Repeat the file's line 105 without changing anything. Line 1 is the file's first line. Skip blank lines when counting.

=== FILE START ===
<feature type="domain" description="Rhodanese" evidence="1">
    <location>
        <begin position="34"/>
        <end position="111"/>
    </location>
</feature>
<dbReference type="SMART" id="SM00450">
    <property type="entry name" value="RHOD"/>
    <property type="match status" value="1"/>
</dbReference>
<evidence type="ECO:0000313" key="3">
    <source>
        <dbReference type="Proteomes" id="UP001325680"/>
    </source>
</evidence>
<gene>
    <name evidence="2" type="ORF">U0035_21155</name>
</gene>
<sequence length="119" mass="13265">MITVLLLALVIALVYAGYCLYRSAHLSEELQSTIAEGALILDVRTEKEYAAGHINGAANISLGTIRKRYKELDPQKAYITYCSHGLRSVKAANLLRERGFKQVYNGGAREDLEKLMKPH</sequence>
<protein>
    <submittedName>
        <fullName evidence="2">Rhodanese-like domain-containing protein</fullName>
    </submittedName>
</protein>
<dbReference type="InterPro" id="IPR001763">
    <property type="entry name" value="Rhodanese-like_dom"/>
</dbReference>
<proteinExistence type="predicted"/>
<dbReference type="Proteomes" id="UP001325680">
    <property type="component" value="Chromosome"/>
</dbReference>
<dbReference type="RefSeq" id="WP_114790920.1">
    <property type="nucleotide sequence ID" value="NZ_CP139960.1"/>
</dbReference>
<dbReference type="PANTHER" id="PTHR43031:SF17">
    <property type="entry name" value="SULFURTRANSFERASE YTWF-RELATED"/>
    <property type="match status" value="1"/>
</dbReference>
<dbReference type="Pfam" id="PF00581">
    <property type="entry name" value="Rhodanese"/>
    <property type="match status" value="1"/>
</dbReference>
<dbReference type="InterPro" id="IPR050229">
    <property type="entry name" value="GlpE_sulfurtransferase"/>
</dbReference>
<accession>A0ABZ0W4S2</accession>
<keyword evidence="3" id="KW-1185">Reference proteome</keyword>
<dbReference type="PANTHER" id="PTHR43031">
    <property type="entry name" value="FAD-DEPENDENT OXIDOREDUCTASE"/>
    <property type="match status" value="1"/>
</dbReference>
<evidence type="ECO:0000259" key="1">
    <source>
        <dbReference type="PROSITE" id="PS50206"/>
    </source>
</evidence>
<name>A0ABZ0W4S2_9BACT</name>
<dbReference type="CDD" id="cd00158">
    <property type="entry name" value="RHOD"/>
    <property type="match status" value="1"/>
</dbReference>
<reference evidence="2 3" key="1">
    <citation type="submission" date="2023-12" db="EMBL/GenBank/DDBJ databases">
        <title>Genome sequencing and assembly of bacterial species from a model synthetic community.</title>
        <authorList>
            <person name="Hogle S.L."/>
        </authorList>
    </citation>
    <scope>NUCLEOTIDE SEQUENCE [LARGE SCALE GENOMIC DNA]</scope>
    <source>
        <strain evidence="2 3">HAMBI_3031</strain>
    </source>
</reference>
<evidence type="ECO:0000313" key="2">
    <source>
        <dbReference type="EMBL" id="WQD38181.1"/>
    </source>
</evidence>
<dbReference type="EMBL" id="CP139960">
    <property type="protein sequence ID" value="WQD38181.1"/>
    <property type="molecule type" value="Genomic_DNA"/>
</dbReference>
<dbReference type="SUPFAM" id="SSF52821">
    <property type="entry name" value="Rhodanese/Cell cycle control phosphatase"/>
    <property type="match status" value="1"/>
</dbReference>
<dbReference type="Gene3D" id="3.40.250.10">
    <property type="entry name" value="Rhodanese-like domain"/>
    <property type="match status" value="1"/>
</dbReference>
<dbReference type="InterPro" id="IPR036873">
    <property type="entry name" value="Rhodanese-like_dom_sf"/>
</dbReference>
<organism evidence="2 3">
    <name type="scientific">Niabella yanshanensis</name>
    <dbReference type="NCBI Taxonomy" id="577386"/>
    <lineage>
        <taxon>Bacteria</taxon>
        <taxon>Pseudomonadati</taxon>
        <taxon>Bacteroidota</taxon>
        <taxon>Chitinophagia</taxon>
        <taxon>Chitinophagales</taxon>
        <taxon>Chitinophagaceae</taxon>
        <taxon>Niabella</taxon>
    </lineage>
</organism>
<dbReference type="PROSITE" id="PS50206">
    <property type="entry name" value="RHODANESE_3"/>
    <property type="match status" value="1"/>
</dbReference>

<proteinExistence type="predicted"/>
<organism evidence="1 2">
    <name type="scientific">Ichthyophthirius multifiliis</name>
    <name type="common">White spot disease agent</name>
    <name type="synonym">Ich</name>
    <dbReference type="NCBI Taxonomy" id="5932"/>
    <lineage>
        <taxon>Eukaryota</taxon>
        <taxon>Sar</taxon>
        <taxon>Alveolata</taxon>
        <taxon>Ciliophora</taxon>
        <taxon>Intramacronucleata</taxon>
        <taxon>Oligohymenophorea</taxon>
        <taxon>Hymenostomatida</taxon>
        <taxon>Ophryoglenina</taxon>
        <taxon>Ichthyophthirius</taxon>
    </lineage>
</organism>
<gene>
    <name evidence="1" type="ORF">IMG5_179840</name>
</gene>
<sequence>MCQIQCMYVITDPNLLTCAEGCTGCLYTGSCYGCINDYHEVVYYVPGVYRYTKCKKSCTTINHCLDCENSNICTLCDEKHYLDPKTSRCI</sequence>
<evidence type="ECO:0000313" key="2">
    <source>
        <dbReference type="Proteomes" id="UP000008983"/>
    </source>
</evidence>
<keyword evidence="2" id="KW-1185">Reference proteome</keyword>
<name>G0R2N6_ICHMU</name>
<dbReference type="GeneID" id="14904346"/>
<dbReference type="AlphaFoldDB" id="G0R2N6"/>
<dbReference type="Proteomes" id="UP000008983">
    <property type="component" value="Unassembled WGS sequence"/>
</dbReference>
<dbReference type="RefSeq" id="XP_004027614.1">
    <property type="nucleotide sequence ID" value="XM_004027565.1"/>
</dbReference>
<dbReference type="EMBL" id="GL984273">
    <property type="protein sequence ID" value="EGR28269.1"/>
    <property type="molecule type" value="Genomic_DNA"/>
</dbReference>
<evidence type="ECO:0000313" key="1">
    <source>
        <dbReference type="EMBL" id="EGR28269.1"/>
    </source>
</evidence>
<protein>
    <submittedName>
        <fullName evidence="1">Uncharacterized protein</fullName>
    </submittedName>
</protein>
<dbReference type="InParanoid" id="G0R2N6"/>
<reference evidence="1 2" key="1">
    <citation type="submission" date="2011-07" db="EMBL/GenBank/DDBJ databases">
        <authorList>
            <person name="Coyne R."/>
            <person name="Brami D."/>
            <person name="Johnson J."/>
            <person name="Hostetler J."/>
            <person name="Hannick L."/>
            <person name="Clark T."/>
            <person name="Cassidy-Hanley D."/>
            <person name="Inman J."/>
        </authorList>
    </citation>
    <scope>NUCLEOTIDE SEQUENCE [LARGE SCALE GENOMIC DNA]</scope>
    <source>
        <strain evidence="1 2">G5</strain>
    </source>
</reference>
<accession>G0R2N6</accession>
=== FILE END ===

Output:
    </lineage>